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When water is added to a weak acid like ethanoic acid, the number of ethanoic acid molecules that dissociate increases, however, pH increases (less acidic), too. Why is this so?

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It's simply due to dilution.

If it's true that adding water increases dissociation (Gerard has done a nice effort in Does the number of H+ ions in solution go up on dilution of a weak acid?), concentration of $\ce{H3O+}$ inevitably decreases. As a consequence, $\mathrm{pH}$, defined as $-\log[\ce{H3O+}]$, increases.

Start with $\pu{1 L}$ acetic acid concentration $\pu{1 M}$, $$\ce{[H3O+]} = \sqrt{K_c} = \pu{4.22E-3M},$$ that corresponds to $\pu{4.22E-3mol}$ of $\ce{H3O+}$. If you double the volume ($\pu{2 L}$), $$\ce{[H3O+]}=\sqrt{K_c/2}=\pu{2.98E-3M},$$ that corresponds to $\pu{5.96E-3mol}$ of $\ce{H3O+}$.

The amount of substance is higher, but concentration is less: dilution does play a role here.

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Let's first examine the chemical reaction between our acids and bases. Ethanoic acid, commonly referred to as acetic acid reacts with our base, water. Water is amphiprotic, in that it can act as both a base and acid.

$$\ce{CH3COOH + H2O <=> CH3COO- + H3O+} $$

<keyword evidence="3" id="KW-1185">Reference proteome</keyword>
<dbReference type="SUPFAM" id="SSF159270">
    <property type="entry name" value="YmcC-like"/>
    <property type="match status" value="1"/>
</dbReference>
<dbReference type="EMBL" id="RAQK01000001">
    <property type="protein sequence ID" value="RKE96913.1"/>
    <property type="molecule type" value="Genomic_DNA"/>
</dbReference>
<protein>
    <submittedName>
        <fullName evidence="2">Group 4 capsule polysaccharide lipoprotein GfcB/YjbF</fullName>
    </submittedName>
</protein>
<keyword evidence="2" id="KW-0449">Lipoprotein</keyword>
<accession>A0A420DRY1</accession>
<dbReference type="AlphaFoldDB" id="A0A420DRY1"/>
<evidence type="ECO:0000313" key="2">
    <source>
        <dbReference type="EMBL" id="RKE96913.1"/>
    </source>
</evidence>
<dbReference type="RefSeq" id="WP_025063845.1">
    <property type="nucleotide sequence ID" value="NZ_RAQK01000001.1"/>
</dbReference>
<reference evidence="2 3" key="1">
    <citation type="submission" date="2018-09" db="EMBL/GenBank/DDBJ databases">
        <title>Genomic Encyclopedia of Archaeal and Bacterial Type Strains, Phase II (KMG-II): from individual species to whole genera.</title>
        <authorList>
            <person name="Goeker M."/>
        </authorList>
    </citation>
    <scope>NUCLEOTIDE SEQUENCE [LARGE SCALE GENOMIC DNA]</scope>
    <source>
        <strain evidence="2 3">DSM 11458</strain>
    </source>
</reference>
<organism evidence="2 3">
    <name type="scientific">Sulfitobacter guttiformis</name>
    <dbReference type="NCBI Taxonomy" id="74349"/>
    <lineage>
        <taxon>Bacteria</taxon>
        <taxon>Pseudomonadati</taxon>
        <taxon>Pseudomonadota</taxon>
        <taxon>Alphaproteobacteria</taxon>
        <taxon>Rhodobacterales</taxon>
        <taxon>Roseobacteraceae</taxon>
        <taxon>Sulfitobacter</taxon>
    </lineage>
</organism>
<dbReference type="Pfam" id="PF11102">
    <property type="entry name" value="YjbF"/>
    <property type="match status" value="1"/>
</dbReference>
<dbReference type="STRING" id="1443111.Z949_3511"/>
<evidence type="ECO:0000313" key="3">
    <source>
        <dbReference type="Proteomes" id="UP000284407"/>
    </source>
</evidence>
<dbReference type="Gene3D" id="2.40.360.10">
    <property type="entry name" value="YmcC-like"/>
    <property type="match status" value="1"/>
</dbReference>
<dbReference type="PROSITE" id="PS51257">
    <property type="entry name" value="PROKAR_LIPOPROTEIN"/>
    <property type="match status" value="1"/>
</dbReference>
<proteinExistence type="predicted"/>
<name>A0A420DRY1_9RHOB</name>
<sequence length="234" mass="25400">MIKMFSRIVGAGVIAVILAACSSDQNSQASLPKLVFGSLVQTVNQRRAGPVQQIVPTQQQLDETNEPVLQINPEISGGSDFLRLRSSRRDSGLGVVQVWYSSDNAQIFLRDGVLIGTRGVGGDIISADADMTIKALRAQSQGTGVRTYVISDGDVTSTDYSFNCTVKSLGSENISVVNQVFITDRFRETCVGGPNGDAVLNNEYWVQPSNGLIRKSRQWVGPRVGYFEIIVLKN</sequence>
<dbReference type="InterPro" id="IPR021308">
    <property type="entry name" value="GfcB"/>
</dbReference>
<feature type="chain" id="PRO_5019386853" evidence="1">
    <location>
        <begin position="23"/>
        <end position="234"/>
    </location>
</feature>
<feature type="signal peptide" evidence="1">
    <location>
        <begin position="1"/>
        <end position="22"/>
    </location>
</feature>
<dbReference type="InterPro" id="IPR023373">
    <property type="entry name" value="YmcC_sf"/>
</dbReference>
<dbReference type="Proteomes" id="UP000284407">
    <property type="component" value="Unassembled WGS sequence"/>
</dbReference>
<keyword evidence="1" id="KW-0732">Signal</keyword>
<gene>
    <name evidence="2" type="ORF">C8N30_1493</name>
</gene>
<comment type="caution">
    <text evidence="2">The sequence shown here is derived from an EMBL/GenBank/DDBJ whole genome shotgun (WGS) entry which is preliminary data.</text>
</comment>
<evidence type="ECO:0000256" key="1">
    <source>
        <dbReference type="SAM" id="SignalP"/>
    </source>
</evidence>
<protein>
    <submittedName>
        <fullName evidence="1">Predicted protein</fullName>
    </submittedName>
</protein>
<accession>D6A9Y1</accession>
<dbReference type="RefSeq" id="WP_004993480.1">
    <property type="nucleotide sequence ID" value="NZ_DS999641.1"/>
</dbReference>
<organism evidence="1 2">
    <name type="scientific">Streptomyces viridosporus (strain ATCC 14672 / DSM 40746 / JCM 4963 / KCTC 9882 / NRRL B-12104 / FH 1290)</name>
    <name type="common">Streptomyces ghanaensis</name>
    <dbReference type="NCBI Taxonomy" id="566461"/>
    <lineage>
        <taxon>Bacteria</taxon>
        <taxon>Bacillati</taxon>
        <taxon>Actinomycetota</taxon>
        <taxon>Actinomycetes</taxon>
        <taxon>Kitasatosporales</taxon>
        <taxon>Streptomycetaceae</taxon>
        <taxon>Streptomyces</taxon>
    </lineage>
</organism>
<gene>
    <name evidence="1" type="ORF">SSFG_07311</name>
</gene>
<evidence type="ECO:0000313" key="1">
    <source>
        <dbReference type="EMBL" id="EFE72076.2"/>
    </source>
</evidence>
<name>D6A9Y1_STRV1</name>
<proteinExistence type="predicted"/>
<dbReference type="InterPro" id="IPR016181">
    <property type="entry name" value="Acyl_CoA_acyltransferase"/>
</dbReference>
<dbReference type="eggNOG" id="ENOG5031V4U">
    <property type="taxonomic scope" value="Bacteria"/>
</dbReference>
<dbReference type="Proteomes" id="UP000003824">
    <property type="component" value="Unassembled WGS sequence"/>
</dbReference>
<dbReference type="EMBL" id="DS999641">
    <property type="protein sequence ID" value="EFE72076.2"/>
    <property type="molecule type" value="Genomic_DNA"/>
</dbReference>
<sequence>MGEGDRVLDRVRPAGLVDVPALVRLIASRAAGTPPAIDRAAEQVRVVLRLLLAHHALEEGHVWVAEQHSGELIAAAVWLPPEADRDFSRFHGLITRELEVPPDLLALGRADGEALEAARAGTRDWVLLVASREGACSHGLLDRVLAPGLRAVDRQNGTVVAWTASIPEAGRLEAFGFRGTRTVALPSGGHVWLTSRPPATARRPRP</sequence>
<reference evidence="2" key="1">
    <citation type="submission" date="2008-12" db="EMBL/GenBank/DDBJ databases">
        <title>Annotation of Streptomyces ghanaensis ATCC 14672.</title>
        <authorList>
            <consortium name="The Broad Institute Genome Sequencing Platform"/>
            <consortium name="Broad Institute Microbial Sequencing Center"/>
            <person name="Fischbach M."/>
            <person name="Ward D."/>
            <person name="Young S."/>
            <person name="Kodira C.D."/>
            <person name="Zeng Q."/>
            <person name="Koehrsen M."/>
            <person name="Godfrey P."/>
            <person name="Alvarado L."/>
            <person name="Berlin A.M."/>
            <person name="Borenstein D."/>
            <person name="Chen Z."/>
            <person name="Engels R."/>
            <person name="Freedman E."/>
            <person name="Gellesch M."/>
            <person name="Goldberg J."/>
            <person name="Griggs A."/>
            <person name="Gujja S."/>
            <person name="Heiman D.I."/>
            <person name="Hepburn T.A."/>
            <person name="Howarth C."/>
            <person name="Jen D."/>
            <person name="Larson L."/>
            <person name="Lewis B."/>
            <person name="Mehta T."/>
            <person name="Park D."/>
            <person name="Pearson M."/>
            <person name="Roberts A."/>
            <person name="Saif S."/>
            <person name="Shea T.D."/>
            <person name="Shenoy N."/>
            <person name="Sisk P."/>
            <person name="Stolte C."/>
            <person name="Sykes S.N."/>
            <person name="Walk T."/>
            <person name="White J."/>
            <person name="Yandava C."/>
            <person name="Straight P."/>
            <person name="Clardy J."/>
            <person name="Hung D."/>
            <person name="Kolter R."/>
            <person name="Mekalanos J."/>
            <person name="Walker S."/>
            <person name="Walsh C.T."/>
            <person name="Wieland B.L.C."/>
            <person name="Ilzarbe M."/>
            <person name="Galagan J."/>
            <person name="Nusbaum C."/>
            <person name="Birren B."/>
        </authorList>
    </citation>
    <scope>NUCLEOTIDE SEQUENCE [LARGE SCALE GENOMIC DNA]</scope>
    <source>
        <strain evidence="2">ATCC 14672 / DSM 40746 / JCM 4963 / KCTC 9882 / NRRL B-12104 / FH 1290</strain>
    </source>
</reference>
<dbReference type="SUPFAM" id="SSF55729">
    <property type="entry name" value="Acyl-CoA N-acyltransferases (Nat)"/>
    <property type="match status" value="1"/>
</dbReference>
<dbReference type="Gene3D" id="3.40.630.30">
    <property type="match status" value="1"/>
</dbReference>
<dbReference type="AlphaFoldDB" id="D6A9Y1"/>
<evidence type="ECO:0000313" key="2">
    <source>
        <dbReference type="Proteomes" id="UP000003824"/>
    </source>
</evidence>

However, the acetate ion undergoes hydrolysis with water which now instead acts as an acid, reforming acetic acid as well has hydroxide ions:

$$\ce{CH3COO^- + H2O <=> CH3COOH + OH-}$$

Acetic acid is weak acid, however, the conjugate base, acetate, is a strong base/salt. Water acts as a strong base, however the hydronium ion is a weak acid, so we can except the pH to increase.

What many people often forget to realize is that once an acid/base reaction occurs, a salt is created along with water. However, a hydrolysis reaction between the salt and water can occur.

Taken from Chemical Principles: The Quest for Insight by Atkins et. al on page 494 in the tenth edition:

Calcium acetate, $\ce{Ca(CH3CO2)2 (aq)}$ is used in medicine to treat patients with a kidney disease that results in high levels of phosphate ions in the blood. The calcium binds with the phosphates so that they can be excreted. If you are using calcium acetate for this purpose, it is important to know the pH of the solution to avoid complications in treatment.

Say we have a $\pu{0.15 M}$ solution of $\ce{Ca(CH3CO2)2 (aq)}$.

Since the conjugate base of acetic acid is strong, we can expect the pH to increase.

Our expression can be written as this:

$$\ce{CH3COO^- + H2O <=> CH3COOH + OH-}$$

Calcium is a spectator ion and thus can be ignored.

$$K_b = \ce{\frac{[CH3COOH][OH-]}{[CH3COO-]}}$$

Constructing our RICE table:

$$\ce{CH3COO^- + H2O <=> CH3COOH + OH-}$$

\begin{array} {|c|c|c|c|c|} \hline &\ce{CH3COO^-} & \ce{H2O} & \ce{CH3COOH} & \ce{OH-}\\\hline \text{Initial conc.} & 0.30 & - & 0 & 0 \\ \hline \text{Change conc.} & -x & - & +x & +x\\ \hline \text{End conc.} & 0.30 - x & - & x & x \\ \hline \end{array}

\begin{align} K_b &= 5.6\times10^{-10} = \frac{[x][x]}{[0.30-x]}\\ x &= 1.3 \times 10^{-5}\\ \text{pOH} &= -\log([\ce{OH-}])\\ \text{pH} &= 14 - \text{pOH} = 14 - 4.89 = 9.11 \end{align}

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On dilution, ionisation increases, although pH increases due to the fact that, volume increases dominantly over dissociation. Hence concentration of $\ce{H+}$ ions decreases instead of the extent of ionisation increases.

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